At this time, João Vilanova Artigas — ten years his senior and the most influential teacher/architect/engineer of his generation — invites him through a proxy to be his teaching assistant at the University of São Paulo in FAU . This relationship of thirty years teaching together was important for both. One could argue that the transition in Artigas work from the Wrightian influence of his early work to the raw structure based concrete work was not only a result of his knowledge as engineer/architect but perhaps also the influence of his close friend and co-teacher Paulo Mendes da Rocha. After a second whisky, we discuss his relationship to Artigas at the University of São Paulo, and to his father, the engineer and professor. Artigas was a founder of the Communist party and dedicated many years to this political activity as his practice changed from private houses to more institutional work. Paolo Mendes da Rocha's politics were influenced by this close friendship but his creative temperament was not as severe as Artigas's more radical stance. That said, they probably did not disagree on the fundamental ideas of a Marxist critique of capitalism and most likely both regarded the architect's primary responsibility as a progressive agent of cultural transformation: as a professor in Artigas' extraordinary School of Architecture, or as an architect interpreting the program and the site given by the client.
Although labeled brutalist, Mendes da Rocha's work could be more accurately characterized as essentialist, through his insistence on the abstraction and reduction of architecture toward a highly refined poetic space.
João Batista Vilanova Artigas: FAU São Paulo University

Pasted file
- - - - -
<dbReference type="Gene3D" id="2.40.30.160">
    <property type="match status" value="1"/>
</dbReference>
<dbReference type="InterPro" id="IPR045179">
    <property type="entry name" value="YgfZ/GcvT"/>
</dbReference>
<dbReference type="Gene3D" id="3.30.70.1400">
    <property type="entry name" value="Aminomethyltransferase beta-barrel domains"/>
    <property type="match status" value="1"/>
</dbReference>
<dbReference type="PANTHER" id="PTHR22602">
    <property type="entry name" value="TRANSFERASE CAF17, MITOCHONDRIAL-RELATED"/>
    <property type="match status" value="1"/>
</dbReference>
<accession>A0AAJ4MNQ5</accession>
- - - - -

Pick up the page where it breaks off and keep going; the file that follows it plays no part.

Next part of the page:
João Batista Vilanova Artigas: FAU São Paulo University
Since the 1930s a strong modernist culture flourished in Brazil and produced a large and influential group of artists and architects who were united in their vision for a better future for Brazil. During the early 1950s Mendes da Rocha and others were part of an architectural avant-garde based in São Paulo that advocated for an architecture different from the Carioca (Rio de Janeiro) school, led by Lucio Costa, Oscar Neimeyer, Jorge Moreira, Marcelo and Milton Roberto, Alfonso Riedy, and Henrique Midlin. The European architect most admired by the Paulista School was Mies Van der Rohe, rather than Le Corbusier. Although concrete was the common building technology throughout Brazil during that period, they built experimental structures that combined concrete and steel construction methods, including innovative pre- and post-tensioned steel reinforcement. By 1951 the Sao Paolo architects established the Architecture Bienal of Sao Paolo and exhibited the work of important architects such as Carlos Raul Villanueva, Le Corbusier, Mies Van der Rohe, Walter Gropius, Max Biel, Paul Rudolph, among others. In the 1960s the group expanded and consolidated as the Paulista architects whose leading figures were Lina Bo Bardi, João Batista Villanova Artigas, Paulo Mendes da Rocha, Pedro Paulo de Melo Saraiva, Ruy Ohtake, and Joaquim Guedes.